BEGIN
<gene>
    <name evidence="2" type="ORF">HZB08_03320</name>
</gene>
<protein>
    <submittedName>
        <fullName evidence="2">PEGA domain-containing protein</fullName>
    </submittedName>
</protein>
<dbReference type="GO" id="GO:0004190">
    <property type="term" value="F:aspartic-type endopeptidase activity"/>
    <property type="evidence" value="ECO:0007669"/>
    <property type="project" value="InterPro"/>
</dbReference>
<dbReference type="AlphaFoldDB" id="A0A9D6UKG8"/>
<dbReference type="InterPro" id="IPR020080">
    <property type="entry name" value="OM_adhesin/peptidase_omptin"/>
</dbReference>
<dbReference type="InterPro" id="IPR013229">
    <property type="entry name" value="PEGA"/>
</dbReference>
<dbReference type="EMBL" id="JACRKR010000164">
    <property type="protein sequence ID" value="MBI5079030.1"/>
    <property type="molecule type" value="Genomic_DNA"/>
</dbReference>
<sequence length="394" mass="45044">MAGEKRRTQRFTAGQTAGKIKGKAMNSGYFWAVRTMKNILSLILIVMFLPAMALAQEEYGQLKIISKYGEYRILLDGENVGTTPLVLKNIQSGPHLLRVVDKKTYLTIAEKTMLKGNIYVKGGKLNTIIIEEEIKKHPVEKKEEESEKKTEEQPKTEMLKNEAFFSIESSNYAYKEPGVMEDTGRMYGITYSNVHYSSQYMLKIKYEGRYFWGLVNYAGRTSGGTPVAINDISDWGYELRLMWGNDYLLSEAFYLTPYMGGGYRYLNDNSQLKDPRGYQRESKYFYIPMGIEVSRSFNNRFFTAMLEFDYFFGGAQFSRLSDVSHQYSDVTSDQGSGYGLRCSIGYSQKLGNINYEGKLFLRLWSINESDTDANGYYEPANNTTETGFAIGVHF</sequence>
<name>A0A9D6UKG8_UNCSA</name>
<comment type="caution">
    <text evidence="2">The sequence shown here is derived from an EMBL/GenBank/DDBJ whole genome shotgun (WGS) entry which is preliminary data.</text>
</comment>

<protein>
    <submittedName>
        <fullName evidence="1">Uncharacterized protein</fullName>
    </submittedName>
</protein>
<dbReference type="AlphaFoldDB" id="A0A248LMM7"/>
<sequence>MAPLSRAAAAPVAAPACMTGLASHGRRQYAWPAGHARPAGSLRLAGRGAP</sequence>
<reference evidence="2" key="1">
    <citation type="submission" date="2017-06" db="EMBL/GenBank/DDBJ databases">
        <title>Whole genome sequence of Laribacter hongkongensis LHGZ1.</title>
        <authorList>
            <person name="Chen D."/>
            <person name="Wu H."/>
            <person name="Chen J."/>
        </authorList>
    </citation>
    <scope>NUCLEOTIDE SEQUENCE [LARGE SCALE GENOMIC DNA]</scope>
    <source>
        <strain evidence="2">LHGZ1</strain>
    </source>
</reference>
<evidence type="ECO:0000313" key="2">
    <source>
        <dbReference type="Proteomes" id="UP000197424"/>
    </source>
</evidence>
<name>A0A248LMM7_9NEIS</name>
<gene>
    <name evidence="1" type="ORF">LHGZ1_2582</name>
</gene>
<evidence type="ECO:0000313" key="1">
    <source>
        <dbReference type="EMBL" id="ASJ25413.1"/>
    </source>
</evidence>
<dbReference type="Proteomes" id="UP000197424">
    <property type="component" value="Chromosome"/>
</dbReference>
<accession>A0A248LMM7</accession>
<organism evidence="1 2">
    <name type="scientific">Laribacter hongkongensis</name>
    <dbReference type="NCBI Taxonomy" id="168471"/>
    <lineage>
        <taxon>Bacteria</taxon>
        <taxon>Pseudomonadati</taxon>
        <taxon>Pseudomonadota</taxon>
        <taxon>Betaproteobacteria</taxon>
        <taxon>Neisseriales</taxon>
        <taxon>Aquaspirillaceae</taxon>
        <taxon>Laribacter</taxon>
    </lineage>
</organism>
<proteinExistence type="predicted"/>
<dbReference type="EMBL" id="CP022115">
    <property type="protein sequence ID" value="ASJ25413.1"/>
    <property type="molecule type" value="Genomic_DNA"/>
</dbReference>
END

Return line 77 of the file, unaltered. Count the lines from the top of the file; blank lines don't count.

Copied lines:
        <taxon>Neisseriales</taxon>